Cloning of genes encoding AGP backbones has significantly advanced our understanding of AGPs. The first protein backbone genes identified by traditional biochemical approaches required the purification of native AGPs, their subsequent deglycosylation, and Edman degradation N-terminal sequencing (Chen et al., 1994; Du et al., 1994). More recently, whole genomes have been sequenced, revealing the incredible diversity of AGP protein backbones. For example, Arabidopsis has more than 100 genes encoding proteins predicted to have AGP glycomodules. The first thorough bioinformatic analysis of the Arabidopsis genome identified 47 different genes in four classes: 13 classical AGPs, three Lys-rich AGPs, 10 AG peptides, and 21 FLAs (Schultz et al., 2002). A complementary approach, looking for genes encoding GPI-anchored proteins, identified approximately 40 more genes that encoded chimeric proteins containing small AG glycomodules, including proteins such as lipid transfer proteins and selected receptor-like kinases (Borner et al., 2002).

Classical AGPs and AG peptides can be considered the basal form of AGPs in that they have no other domains that might confer functions; as such, the entire protein backbone acts as a glycosylation scaffold. Most classical AGPs have protein backbones that are approximately 100 amino acid residues, whereas most AG peptides have protein backbones of 10 to 13 amino acid residues (Schultz et al., 2002). Purification and protein sequencing of eight of 12 AG peptides from Arabidopsis confirmed prolyl hydroxylation and GPI anchoring of AG peptides and indirectly confirmed AG glycosylation, as the AG peptides could be precipitated with Yariv reagent (Schultz et al., 2004).

FLAs are a large class of chimeric AGPs in Arabidopsis and contain one or two fasciclin domains, thought to be important for protein-protein interactions, and one or two AGP domains (Johnson et al., 2003a). Large gene families of FLAs exist in other dicots, such as cotton (Gossypium hirsutum; Huang et al. 2008), monocots (rice [Oryza sativa] and wheat [Triticum aestivum]; Faik et al., 2006), and gymnosperms (pine [Pinus species]; Li et al., 2009). At least two FLAs (each with only a single fasciclin domain) are found in the moss Physcomitrella patens (Lee et al., 2005). In trees such as eucalypts (Eucalyptus species) and poplars (Populus species), selected FLAs are preferentially expressed in tension wood, suggesting that they contribute to branch strength (Andersson-Gunnerås et al., 2006; Qiu et al., 2008).

The finding that AG glycomodules are found in combinations with other functional domains leads to the question: what is the function of the glycomodule in chimeric AGPs? The range of AG peptides in a few species illustrates the diversity of chimeric AGPs that is being revealed as more cDNA and gene sequences become available. In Arabidopsis, there is an AG peptide, AtAGP24, that has a putative metal-binding domain at the N terminus followed by a short AG glycomodule (HEGHHHHAOAOAOGOAS-GPI anchor, where O is Hyp; Schultz et al., 2004). A search for orthologs identified an EST in barley (Hordeum vulgare; TC147437) that has 12 HXXXH motifs interspersed with short AGP glycomodules and no other domains (W.M.A. Wankamaruddin, J.M. Preuss, M.A. Tester, A.A.T. Johnson, and C.J. Schultz, unpublished data). A similar contig is found in closely related wheat (TC252449), but the apparent rice ortholog (OJ990528_30.2) has the same alternating domain structure, although the sequences between AG glycomodules contain fewer His residues. A gene for a different chimeric AG peptide was recently discovered in Medicago truncatula and seems to be restricted to legumes. The predicted mature protein backbone has an N-terminal domain of unknown function of 21 amino acid residues, followed by an AG glycosylation motif APAPTP (Schultz and Harrison, 2008). This AG peptide, MtAMA1, is only expressed in root tissue colonized with symbiotic arbuscular mycorrhizal fungi, specifically in arbuscule-containing cortical cells, which are the major site of nutrient transfer in this widespread symbiosis. Differences among species highlight the evolutionary complexity of the AG peptide subfamily of AGPs and make functional studies of chimeric AGPs an even greater challenge.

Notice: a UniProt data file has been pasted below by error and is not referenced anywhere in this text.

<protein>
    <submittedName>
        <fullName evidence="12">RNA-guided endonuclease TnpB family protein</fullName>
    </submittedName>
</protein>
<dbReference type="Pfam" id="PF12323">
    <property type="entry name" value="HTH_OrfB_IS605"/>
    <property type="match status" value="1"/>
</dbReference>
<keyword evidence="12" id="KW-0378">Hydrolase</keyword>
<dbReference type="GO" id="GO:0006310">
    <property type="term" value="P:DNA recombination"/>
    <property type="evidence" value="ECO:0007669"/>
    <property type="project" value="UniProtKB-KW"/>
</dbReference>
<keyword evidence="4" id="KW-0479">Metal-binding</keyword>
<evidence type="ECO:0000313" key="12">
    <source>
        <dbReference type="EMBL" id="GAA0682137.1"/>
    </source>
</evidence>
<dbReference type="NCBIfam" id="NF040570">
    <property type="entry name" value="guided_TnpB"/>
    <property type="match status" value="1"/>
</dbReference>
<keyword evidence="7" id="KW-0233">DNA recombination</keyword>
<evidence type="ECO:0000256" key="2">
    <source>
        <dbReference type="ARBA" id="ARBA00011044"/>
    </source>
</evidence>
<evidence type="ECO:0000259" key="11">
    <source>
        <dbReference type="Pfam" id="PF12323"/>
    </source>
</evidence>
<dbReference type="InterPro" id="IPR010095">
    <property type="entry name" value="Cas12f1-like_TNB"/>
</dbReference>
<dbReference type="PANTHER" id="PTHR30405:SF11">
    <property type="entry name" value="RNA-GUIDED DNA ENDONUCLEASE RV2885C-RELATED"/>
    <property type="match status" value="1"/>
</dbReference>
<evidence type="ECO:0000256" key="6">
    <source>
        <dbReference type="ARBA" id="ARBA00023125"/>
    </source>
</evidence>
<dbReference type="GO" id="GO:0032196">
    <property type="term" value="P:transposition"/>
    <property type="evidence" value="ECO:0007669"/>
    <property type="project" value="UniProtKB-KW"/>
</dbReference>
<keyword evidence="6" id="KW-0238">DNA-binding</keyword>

GPI Anchor

A bioinformatic search of the Arabidopsis genome reveals that approximately 248 proteins, belonging to diverse classes of cell surface (glyco)proteins, including enzymes, contain the signal sequence for the addition of a GPI anchor, and approximately 40% of these contain AG glycomodules (Borner et al., 2002, 2003). Most AGP protein backbones contain the expected signals (an N-terminal secretion signal and a C-terminal hydrophobic signal sequence) specifying the cotranslational addition of a GPI anchor (Eisenhaber et al., 2003b; Johnson et al., 2003b). The C-terminal signal sequence contains small aliphatic amino acids at the ω (cleavage) and ω+2 sites, followed by a short spacer, and terminates in a stretch of small hydrophobic amino acids. The structure of the lipid moiety of the GPI anchor of two AGPs has been experimentally determined and is a phosphoceramide (Fig. 1A; Oxley and Bacic, 1999; Svetek et al., 1999). The glycan moiety of one AGP GPI anchor has been fully sequenced and contains the conserved minimal structure found in all eukaryotic GPI anchors [α-d-Manp(1-2)α-d-Manp(1-6)α-d-Manp(1-4)α-d-GlcNH2-inositol] with a plant-specific substitution of a β-d-Galp(1-4) residue on the third Manp (Fig. 1A; Oxley and Bacic, 1999). This remains the only plant GPI anchor sequenced to date.

Tertiary Structure